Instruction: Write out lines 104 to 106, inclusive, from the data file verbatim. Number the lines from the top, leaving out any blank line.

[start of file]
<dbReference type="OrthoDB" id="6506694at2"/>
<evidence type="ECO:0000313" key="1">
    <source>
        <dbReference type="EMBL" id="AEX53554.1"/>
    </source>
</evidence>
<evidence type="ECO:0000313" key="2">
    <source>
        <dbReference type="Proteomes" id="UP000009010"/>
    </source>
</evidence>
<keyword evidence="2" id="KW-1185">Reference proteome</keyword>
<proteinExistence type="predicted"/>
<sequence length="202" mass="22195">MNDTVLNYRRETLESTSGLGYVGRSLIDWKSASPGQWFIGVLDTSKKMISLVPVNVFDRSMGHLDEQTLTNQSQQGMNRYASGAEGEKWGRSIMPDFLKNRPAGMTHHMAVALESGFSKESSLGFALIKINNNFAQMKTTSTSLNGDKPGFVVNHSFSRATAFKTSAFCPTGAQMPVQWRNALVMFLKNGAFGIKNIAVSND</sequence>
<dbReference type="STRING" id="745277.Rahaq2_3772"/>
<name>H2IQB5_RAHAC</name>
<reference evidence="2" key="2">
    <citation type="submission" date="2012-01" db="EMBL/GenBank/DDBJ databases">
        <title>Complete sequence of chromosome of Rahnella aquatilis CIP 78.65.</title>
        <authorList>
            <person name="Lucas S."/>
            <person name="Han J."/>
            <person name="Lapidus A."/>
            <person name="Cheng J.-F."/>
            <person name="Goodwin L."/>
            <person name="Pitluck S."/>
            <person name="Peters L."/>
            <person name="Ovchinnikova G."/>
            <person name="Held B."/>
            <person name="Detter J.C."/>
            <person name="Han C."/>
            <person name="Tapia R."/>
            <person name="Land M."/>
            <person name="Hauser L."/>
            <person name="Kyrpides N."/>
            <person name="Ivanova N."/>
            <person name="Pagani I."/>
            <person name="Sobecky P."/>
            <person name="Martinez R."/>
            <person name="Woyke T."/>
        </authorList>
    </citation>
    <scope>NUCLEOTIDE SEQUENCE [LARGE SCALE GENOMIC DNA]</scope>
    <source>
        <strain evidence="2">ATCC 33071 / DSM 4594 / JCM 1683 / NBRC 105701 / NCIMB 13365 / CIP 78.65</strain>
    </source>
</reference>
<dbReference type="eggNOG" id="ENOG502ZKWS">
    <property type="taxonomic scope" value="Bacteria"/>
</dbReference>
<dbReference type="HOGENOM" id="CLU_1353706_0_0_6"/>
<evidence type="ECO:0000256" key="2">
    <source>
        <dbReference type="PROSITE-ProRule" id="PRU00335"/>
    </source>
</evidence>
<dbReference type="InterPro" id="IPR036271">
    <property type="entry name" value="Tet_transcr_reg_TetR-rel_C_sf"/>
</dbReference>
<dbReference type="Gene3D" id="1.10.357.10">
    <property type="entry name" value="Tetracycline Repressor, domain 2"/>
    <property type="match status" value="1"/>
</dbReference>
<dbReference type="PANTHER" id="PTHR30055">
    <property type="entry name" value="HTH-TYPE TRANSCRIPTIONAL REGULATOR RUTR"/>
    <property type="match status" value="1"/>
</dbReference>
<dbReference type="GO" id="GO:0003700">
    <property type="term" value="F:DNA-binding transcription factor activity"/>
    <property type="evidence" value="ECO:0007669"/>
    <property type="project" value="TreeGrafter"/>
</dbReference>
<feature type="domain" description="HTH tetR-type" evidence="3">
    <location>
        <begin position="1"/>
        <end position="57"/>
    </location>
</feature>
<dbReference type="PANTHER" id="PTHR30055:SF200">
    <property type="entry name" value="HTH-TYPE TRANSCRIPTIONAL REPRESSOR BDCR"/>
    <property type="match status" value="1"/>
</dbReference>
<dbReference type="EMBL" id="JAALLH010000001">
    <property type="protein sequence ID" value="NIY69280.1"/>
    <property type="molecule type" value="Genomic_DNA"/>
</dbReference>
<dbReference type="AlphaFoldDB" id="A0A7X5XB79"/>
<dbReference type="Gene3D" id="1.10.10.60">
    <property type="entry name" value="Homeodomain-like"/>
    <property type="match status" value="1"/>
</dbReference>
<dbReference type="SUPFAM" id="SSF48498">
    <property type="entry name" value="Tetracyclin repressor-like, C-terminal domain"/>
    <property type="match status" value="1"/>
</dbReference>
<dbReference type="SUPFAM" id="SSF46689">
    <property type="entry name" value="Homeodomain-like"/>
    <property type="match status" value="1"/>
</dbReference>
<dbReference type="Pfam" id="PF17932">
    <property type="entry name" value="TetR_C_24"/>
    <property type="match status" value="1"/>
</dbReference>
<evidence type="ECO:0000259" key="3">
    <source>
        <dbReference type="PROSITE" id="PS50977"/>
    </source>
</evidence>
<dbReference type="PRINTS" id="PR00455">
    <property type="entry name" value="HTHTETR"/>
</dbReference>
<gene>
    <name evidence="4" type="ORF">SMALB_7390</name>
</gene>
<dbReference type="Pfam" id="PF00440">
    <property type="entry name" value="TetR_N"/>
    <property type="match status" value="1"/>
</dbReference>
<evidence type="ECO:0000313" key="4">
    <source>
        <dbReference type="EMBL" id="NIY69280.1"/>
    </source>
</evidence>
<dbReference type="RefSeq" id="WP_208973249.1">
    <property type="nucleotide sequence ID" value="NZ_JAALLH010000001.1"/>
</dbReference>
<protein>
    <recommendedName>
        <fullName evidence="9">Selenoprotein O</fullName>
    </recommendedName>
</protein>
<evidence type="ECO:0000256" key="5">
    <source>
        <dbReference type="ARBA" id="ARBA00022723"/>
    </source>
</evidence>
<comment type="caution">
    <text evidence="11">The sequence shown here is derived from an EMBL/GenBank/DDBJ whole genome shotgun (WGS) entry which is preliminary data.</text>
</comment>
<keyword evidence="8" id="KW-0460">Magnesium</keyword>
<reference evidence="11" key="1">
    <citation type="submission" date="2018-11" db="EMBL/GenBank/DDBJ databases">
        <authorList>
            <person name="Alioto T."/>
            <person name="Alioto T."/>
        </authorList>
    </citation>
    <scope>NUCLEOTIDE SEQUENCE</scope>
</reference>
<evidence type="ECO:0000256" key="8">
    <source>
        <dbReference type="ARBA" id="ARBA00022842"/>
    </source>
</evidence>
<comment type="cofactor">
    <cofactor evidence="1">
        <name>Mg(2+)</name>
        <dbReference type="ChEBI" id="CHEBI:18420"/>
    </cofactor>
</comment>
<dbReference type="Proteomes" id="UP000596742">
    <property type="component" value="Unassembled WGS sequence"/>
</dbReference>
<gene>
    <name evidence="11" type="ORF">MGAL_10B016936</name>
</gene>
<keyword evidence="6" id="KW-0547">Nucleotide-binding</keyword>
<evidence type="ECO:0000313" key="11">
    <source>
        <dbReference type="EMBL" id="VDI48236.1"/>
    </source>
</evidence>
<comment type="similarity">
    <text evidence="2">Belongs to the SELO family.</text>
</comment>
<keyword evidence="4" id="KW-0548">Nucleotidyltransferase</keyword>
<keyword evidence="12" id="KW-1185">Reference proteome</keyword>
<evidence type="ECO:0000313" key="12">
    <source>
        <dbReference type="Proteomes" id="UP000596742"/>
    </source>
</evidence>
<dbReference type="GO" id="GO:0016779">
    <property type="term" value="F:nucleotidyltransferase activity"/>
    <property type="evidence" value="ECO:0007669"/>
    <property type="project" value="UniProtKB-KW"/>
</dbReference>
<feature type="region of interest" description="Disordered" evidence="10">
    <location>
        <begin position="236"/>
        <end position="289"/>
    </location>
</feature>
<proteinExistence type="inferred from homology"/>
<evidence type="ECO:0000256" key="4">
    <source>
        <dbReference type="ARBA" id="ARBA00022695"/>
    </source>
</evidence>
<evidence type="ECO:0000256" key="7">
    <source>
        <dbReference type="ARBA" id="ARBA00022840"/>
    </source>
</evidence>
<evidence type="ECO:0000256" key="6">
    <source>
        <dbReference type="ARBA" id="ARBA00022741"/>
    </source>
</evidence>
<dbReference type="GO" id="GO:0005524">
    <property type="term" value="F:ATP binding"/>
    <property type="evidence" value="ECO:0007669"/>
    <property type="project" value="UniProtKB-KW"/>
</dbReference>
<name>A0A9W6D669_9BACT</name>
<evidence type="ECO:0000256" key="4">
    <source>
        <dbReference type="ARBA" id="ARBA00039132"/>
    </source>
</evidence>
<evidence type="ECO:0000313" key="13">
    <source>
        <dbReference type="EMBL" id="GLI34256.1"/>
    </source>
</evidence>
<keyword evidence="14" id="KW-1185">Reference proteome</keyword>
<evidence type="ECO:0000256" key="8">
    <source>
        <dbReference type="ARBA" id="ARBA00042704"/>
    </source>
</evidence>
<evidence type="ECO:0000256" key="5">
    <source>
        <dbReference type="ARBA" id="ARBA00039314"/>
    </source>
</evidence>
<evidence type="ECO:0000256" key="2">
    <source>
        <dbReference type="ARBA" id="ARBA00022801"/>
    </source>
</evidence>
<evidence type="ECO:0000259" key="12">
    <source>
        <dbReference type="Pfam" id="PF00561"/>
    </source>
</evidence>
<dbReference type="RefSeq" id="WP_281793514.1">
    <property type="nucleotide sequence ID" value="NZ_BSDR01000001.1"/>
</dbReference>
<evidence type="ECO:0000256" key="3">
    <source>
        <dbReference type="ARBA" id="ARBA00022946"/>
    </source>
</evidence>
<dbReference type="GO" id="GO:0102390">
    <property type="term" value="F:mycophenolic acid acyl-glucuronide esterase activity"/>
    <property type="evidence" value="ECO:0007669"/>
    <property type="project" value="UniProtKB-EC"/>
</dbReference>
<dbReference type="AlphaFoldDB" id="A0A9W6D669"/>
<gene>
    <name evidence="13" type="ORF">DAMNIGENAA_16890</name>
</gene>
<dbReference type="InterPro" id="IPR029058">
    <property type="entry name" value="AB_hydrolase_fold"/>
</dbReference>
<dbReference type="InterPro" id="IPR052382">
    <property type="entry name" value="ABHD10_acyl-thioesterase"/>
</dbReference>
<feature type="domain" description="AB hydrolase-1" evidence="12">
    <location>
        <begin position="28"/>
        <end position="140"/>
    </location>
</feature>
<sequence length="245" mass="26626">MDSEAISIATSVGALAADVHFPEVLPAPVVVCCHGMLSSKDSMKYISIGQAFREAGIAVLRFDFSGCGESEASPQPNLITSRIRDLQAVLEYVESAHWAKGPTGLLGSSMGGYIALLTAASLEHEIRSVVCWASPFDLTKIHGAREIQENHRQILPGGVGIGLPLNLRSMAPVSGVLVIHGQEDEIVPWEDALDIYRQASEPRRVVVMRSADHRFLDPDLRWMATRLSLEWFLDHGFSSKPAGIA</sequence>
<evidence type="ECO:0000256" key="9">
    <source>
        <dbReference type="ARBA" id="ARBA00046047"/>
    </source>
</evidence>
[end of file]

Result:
<evidence type="ECO:0000259" key="3">
    <source>
        <dbReference type="PROSITE" id="PS50977"/>